Inversnaid

Now that the Scottish Government has softened and attenuated the “Stay home” advice to “Stay local”, I printed out a map of my local authority area, Stirling, to delineate the limits of my new-found freedom.  I am very fortunate.  I live at the heart of an area roughly bounded by Crianlarich and Tyndrum in the north west, Killin in the north east, Stirling herself in the south east, and Strathblane in the south west.  This area contains a substantial portion of the National Park of Loch Lomond and the Trossachs.  It is an area of great natural beauty.  The Highland boundary fault line cuts a swathe through its middle, a series of mountain tops on higher ground stretching north east from Ben Lomond, Scotland’s most southerly Munro in the west, through the peaks of Stuc a’Chroin and Ben Vorlich, and onwards to Stonehaven just south of Aberdeen.  

So where to go?  I decided to take a drive to Inversnaid, on the east side of Loch Lomond.  Now this is a route I have frequently travelled, because when I was working as a doctor in General Practice, I frequently passed this way, to make a house call somewhere along the route, or, not infrequently, to go to the end of the road and visit a patient at Inversnaid Hotel.  A home visit to Inversnaid was from our practice a round trip of thirty two miles mostly on a winding, hilly, and frankly dangerous single track road, quite unsuitable for the touring coaches trying to squeeze past one another at the occasional passing place.  It would take two hours out of my day, lovely if I had the time, but not so welcome if I was busy.  A compensation was that the hotel would offer me sustenance on the house when I got there.  But there was seldom time, and I was usually preoccupied with the patients waiting for me to get back.

So it was nice to make this journey without the pressure of a professional commitment.  To think that, for twelve years, this stunning landscape was my office!  The Lake of Menteith, the only lake in Scotland (on whose shores, if I remember my Scott, a murderous act of brutality was committed under the auspices of Mrs Robin Roy MacGregor), Loch Ard, Loch Chon, and Loch Arklet.  This route cuts through the wooded area of Queen Elizabeth Forest Park, but between Loch Chon and Loch Arklet the landscape becomes bleaker, wilder, and more savage.  This is the landscape that so attracted Queen Victoria when she made her trip to nearby Stronachlacher on Loch Katrine, another port of call for the doctor on his rounds.  Close to Stronachlacher there is a T junction.  I turned left and headed along the north bank of loch Arklet, and finally down a steep slope to the east bank of Loch Lomond, and Inversnaid.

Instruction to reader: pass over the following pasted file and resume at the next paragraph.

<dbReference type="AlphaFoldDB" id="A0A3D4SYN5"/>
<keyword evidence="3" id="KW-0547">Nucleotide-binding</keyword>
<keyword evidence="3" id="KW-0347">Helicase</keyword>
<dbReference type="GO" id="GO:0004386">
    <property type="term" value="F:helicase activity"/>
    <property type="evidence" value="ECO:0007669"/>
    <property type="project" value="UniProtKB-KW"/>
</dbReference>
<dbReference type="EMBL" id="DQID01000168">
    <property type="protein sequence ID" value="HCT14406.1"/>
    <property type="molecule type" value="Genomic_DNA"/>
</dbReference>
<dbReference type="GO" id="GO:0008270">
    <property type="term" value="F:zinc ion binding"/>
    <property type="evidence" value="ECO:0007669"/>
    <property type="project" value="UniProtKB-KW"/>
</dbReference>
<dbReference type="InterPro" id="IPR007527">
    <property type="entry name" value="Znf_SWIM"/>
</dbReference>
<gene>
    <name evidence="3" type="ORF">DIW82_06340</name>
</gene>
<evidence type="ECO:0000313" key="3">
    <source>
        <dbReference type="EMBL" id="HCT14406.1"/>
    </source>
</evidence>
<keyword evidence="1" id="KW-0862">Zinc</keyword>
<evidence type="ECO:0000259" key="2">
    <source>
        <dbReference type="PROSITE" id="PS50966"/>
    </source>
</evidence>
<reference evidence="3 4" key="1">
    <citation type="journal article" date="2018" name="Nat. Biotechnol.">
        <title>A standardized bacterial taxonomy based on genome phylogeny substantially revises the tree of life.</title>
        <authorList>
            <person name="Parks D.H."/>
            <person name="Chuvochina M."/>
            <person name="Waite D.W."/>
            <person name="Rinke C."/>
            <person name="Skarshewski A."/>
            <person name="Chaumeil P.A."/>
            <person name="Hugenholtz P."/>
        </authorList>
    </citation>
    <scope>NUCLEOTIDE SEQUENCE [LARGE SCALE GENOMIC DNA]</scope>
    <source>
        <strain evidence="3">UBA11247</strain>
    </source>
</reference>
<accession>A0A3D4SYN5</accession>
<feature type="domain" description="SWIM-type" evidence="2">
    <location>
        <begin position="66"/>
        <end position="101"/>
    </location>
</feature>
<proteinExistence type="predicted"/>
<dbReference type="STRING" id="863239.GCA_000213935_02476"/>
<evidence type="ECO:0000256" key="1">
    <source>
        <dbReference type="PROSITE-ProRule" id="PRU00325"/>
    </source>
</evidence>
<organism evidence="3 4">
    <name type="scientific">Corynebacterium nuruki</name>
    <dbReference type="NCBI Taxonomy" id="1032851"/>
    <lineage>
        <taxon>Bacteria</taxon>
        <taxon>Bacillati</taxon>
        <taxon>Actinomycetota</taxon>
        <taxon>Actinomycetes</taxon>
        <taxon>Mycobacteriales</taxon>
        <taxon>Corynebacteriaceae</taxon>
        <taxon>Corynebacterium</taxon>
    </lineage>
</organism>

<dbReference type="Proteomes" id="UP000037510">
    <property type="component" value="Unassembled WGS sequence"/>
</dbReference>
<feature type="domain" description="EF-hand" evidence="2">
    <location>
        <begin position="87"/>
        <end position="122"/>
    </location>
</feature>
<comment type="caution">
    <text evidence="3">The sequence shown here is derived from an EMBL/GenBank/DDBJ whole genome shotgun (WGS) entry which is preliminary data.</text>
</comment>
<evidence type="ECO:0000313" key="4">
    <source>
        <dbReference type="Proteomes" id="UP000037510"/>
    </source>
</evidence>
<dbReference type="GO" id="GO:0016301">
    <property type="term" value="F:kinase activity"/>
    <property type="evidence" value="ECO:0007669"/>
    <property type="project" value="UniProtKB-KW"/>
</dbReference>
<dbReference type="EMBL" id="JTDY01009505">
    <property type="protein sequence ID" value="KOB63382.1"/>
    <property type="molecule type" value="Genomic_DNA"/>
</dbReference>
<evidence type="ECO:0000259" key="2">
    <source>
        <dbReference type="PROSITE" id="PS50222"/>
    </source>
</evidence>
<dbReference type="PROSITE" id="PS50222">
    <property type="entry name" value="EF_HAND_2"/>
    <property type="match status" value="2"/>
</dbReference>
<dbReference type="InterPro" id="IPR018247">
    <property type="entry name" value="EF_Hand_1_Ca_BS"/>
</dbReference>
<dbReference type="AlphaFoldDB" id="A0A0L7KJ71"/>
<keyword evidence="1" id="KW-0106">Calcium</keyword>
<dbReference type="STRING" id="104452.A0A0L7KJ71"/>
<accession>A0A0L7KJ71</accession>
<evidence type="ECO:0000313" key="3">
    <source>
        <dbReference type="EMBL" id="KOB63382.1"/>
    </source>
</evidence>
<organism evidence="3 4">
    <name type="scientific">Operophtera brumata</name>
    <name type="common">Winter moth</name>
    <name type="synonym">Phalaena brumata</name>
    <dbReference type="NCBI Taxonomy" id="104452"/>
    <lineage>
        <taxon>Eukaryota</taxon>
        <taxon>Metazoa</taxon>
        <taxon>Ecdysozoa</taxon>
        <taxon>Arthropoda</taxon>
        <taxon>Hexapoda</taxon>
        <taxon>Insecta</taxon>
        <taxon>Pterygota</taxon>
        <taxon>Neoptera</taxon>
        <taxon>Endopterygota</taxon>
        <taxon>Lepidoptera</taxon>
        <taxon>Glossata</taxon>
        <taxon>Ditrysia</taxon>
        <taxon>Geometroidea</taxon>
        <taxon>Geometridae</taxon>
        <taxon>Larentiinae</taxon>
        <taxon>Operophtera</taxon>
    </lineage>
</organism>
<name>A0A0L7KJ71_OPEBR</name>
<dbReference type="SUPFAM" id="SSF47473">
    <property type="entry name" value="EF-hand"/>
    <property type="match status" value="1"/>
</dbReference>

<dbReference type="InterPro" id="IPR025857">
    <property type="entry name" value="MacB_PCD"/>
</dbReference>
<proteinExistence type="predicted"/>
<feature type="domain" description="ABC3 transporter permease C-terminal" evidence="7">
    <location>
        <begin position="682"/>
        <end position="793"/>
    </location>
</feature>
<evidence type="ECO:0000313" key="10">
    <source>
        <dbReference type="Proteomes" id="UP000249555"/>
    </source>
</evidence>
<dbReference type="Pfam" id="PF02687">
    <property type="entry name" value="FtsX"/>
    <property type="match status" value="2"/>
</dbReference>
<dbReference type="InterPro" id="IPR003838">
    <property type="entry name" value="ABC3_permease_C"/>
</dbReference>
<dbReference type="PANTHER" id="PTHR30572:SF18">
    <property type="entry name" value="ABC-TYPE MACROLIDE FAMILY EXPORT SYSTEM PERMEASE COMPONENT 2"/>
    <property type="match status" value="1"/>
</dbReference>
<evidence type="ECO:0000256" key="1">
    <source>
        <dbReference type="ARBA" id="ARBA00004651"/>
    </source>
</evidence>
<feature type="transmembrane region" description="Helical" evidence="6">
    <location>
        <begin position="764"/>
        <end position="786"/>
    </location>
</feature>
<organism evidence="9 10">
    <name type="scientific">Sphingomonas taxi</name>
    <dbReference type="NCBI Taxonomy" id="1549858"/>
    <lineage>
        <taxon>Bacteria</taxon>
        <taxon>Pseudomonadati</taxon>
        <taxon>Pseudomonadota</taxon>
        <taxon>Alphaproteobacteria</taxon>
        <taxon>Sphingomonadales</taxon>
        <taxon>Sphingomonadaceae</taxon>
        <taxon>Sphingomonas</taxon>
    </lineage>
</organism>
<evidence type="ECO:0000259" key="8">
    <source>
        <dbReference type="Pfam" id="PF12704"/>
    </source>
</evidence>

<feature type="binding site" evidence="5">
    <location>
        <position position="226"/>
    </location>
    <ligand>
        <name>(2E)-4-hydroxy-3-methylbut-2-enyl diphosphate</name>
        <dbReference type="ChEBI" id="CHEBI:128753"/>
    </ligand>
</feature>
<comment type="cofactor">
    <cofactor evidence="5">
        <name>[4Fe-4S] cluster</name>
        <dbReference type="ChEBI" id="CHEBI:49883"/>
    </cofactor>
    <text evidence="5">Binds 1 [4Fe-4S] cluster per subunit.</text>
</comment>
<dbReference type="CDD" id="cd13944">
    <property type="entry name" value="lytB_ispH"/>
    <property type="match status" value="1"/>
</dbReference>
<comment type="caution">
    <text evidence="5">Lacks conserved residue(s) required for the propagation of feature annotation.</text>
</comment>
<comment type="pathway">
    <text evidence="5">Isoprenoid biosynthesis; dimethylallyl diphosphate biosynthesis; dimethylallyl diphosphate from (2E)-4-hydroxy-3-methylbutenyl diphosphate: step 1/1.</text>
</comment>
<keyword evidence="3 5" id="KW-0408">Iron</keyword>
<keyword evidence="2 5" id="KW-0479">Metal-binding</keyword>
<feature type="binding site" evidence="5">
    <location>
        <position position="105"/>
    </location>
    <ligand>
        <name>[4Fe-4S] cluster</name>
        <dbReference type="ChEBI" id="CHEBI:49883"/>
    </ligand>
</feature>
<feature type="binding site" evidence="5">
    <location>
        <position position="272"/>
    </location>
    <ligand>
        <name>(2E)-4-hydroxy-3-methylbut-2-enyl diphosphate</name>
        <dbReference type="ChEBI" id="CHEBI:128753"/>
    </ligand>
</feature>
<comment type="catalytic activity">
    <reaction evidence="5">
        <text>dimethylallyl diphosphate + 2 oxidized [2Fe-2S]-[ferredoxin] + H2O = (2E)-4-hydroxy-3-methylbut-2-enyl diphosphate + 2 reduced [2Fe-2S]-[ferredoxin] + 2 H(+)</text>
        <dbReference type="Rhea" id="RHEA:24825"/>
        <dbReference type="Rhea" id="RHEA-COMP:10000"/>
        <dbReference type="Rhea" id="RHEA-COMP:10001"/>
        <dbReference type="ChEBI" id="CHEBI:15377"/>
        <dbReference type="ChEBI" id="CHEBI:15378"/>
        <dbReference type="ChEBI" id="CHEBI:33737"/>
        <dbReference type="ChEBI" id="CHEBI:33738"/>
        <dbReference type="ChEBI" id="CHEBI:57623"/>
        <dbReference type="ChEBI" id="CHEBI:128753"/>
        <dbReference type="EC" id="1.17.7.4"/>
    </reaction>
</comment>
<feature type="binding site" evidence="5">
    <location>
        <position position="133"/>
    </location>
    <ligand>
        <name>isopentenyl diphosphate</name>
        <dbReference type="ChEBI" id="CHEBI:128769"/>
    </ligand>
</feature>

With the pandemic, the hotel is currently closed.  The pier on the loch was deserted.  I took a brief walk south down the West Highland Way in the direction of Rowardennan, passing the waterfall that so impressed Gerard Manley Hopkins.

This darksome burn, horseback brown,

His rollrock highroad roaring down…

Some hikers with American accents asked me for directions.  I didn’t meet anybody else. 

Then I took a turn down to Stronachlacher and the pier on Loch Katrine, deserted.  The tea room was closed.  Fortunately I’d brought a flask of coffee.  The views down the loch were stunning.

It was good to be off duty, but I couldn’t forget all the memories of past visits.  I have a poor memory for names (doctors call it “nominal aphasia”) but all through my journey I found myself passing houses I’d once entered, and identifying them by the pathology within – acute appendicitis, myocardial infarction, respiratory failure, terminal metastatic disease…  The visit I remember best of all was one I made on the last night I ever spent on call.  It was something of a sting in the tail.  I got the call at 2 am and of course it was to Inversnaid Hotel, the furthest reaches of our bailiwick.  I drove 25 miles taking the greatest care not to drive off a cliff into the loch.  The patient was suffering from an acute asthmatic attack and he was quite ill.  I gave him oxygen, nebulised salbutamol, and intravenous hydrocortisone.  Then I reached for the phone to summon an ambulance, but the patient refused point blank to go to hospital, saying he preferred to take his chances.  So what could I do?  I stayed with him for a couple of hours and gave him two more nebulisers.  Then at dawn, I had some breakfast courtesy of the hotel.  Then back outside, the cold air to wake me up, once more in the company of Hopkins.

What would the world be, once bereft

Of wet and of wildness?  Let them be left,

O let them be left, wildness and wet;

Long live the weeds and the wilderness yet.

I made a final check on my patient.  Reassured by now that he was going to survive, I said goodbye, and drove back east along the loch sides, to go to work.                                           

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